We asked. You answered.
Last month we launched our very first podcast — The Response — produced in collaboration with Upstream and the Post Carbon Institute. The episodes explored the remarkable community relief activities that arise in the aftermath of natural disasters. Following the release, we asked readers to share their stories about how they helped their communities recover.
Below are some excerpts from the narratives we received from readers, published with permission. Thank you to everyone for participating in this project. If you didn’t get a chance to respond to the questionnaire, feel free to leave a comment below describing your experiences — or send a note to email@example.com. We’ll continue updating this piece.
Tamara Shapiro was the central coordinator for Occupy Sandy after Hurricane Sandy hit New York in 2012:
I helped coordinate a crisis convening this July. We brought together folks from Puerto Rico, NYC, New Jersey, Miami, Houston and other places to share learnings about community led disaster relief. It would be really great to have a podcast with a bunch of folks from the convening to share what we learned.
Wendy Brawer was also involved in Occupy Sandy relief efforts:
I took part in the bike-based support to Occupy Sandy Relief, and in 2016, co-created the Bike Ready video to encourage cyclists to plan a bit before the disaster happens. Like most cities, New York City Emergency Management does not include bikes in their planning yet, but that’s part of my current lobbying. My organization is also part of LES Ready, the Lower East Side response and now resiliency network. Together with three partners, we have proposed a new kind of community climate action lab for a former NYC Parks recreation center and are pitching it as a socially inclusive complement to the green infrastructure in parks (and we are making headway!). I took part in Public Lab’s Barn Raising in August.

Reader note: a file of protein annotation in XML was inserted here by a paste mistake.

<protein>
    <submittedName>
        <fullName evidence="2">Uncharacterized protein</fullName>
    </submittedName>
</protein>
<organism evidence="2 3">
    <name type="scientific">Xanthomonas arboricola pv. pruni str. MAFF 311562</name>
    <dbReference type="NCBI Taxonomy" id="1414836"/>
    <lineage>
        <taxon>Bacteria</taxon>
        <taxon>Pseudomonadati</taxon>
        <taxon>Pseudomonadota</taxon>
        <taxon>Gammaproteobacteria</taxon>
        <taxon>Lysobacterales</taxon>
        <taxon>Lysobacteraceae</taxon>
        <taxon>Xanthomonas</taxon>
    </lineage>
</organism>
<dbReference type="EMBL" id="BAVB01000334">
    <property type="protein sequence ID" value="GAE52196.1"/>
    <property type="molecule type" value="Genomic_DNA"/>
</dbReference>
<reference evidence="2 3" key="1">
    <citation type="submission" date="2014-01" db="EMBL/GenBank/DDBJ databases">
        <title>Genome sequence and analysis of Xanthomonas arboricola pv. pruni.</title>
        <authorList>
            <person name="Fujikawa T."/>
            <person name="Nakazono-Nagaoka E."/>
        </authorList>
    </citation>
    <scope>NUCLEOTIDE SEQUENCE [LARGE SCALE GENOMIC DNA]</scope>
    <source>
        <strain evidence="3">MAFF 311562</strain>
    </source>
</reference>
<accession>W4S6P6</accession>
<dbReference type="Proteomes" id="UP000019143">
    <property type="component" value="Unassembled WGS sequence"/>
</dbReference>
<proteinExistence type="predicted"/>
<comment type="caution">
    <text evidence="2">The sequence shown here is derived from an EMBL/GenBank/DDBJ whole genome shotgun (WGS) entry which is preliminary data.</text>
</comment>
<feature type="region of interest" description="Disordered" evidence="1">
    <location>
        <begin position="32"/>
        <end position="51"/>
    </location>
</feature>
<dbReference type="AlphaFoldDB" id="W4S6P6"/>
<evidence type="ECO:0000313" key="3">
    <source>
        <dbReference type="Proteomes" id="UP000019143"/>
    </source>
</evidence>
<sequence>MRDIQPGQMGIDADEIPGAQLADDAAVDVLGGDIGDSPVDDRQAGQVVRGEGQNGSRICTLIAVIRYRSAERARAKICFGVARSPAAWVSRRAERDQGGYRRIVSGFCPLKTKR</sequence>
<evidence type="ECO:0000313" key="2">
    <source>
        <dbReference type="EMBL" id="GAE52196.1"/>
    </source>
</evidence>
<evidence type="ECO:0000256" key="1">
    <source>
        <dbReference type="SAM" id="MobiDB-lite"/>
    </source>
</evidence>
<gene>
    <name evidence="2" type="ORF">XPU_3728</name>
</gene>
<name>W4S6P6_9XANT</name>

I’m on a local study group for the Big U (now called the ESCRB) which is shifting from a ‘live with water’ to ‘let’s put up a wall’ unfortunately, and support disaster design students in BC & NYC etc.
Some of this is at my site and my interest dates back to the NE Blackout of 2003, when I got the idea to make an Energy-themed Green Map for NYC and after researching for three years, published this map with climate change, efficiency, renewables, etc. So glad you are covering this timely topic.
Greg Bloom helped organize volunteers after Hurricane Irma slammed into South Florida in 2017. He also lead the open referral initiative. It is:
Super-relevant to the kinds of data infrastructure needed to support large scale distributed disaster response. I’ll also note that I spent most of my time trying to prevent well-meaning volunteers from doing inadvisable and potentially unwittingly dangerous things. These kinds of networks can be helpful, but we need a stronger practice that establishes accountability to local communities.
Tenali Hrenak was involved in relief projects following the immense damage caused by Hurricane Katrina on Southeastern U.S in 2005:
Since Hurricane Katrina in 2005, myself, and others have spearheaded disaster relief field kitchens and distribution, sometimes reaching as high as 5,000 meals served per day. We are a grassroots, by-the-bootstraps operation that is supported by Organic Valley, Dr. Bronner’s, et al. In some sense, our kitchens have helped be a community hub where folks can come grab a warm meal, some basic supplies, and network. My role has been various kitchen and logistic duties, as well as, networking between storms. We are currently forming a nonprofit called Grassroots Aid Partnership, which recently responded to Hurricane Florence.
Ricardo de Soto participated in relief projects after various disasters hit Puerto Rico:
Bootstrap cleaning, breakfast clubs, and taking-privatizing of Coastal Commons after experiencing hurricanes, disastrous coastal construction, and vessel groundings in Puerto Rico.
Pat McGovern participated in a clean up day at Hurricane Flats after Irene in 2011:
The aftermath of Hurricane Irene in 2011 brought flooding to many of the river valley farms in Vermont. Hurricane Flats, an organic vegetable farm situated on the White River in South Royalton, VT was hard hit. The flood waters were contaminated and the 8-acres of vegetables in late August were deemed unfit for consumption. Initially, the owner/farmer. Geo Honigford, stunned by his losses, joined forces with others to help dig out neighboring farms. It was Geo’s friends who put out a call for a clean up day at Hurricane Flats. At least 120 people showed up decked out in work clothes and gloves, with buckets, shovels, and rakes and potluck food in hand. Those that could do the muck work headed to the fields, while others made their way to the kitchen to organize a communal meal.The clean-up task was to pull up the mud-embedded plastic mulch and irrigation lines and ready the fields for plowing and planting of a cover crop. My photo album on Facebook tells much of the story.
The day was both heartbreaking and heart-filling. Such damage and loss… and a beautiful spirit of generosity, camaraderie, and good will.